A connected world where what affects our neighbours impacts on usThe gloomy orange sky in Auckland this week was a disturbing phenomenon.  As we started the working year with the Australian fires concerning us, I wondered if this and the many crises we are experiencing are affecting the way we think about the work we do within our super-connected world.

In Sir Richard Branson’s book “Screw Business as Usual” (2013) a reframe on business as we knew it to address the issues we were (are) facing was offered.  Excerpts from Branson’s book suggested that the transformative change required implied that ‘work’ will not be the same as we know it by 2020. At that time the Future of Work Institute, based in Australia, proposed that we may be forced to re-configure work to be a “desirable activity in its own right”. They believed that a shift in the way we use and value money and address the increasingly critical needs of our planet would have to happen.

The six drivers of change as identified by the Future Work Skills 2020, have arrived. These were identified as: extreme longevity (people were living longer); the rise of smart machines and systems (taking away repetitive tasks); a computerized world (new communication tools); super-structured organisations’ (social technologies and new forms of value creation); and a globally connected world (placing flexibility and diversity central to operations).

With all the visioning about the future of work back then, I’m reflecting on how work has changed and where we are now.

I’ve noticed that the old structures of siloed, hierarchical organisations are history. We have leaner, more agile businesses that through technological advances are responding better in a super-connected world. Employee retention is critical so supporting employee wellbeing, finding ways to provide greater flexibility and remote access where people can work from anywhere is important. Thankfully greater diversity and equity have also been embraced.

Academia and research institutes have brought science and business together, nurturing new startups that bring huge potential to solving real-life problems in new and better ways. Services in health, education and community development are still working on ways to build greater levels of collaboration in order to more effectively address the needs of growing populations.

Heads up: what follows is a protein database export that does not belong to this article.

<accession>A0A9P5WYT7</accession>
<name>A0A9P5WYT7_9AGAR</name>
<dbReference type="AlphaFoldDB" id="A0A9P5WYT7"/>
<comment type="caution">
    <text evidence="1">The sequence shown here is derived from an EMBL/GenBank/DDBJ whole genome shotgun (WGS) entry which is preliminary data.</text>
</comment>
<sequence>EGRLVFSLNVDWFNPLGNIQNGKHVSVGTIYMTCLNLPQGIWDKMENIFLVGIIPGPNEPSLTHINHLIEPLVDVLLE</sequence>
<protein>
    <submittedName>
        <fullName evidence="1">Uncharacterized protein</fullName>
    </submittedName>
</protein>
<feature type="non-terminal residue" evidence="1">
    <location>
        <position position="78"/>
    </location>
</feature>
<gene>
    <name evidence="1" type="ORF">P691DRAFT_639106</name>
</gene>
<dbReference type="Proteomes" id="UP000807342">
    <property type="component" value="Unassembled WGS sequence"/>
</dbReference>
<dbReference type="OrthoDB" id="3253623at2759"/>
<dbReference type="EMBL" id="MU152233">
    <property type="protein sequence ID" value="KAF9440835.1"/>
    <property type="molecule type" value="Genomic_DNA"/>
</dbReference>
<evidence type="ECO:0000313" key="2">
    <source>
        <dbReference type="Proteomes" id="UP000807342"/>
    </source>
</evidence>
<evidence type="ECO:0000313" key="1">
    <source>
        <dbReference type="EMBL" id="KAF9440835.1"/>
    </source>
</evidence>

In this super-connected world, there is a sense of urgency and a new ‘normal’ has been created where precarious work and rapid change are constant conditions of our work.

While these ‘urgent’ socio-economic and political conditions are impacting our workplaces every day we hear about disastrous events, species extinctions and the collapses of ecosystems. The environmental impacts are requiring a response. As well as this, people are highly motivated to better manage life itself in ways that are restorative and more meaningful.

The rate of change and the greater need for restoring communities and the environment here and overseas is now a critical focus.

New ways of working to earn an income and creating value are happening. In the creative, social and environmental sectors entrepreneurs are driven to make a difference by finding ways to add value. Social Enterprise is now a mature concept for doing business.

There is phenomenal interest and growth in green jobs, sustainability, well-being, and diversity specialist roles providing meaningful work for a few. Local initiatives in sustainable communities and horticulture, aging support, health, and well-being are more evident. Yet many of these roles are experiencing workload and ‘relevance’ pressures as competition for funding increases.

Although there is much to be anxious about today I am encouraged that new ways of thinking and working together are happening. Individuals are motivated differently and many people are proactively demanding accountability and answers to the ‘real’ issues. They want to be involved in change. Others with fewer options will struggle as technology replaces more jobs, workloads increase and there are greater pressures on life and families being experienced.

As career management specialists for CareerEQ it is our role to guide and support our clients through the changes that impact them within the context of these new opportunities and pressures. There IS plenty of work to be done; we all simply need to identify what is important to us and how to transition to work that is aligned.

2020 is here. We are all in this together. The question we need to ask is, how can I do my work in a way that matters to me?

Ngā mihi

Kaye Avery, FMCDANZ

Principal Consultant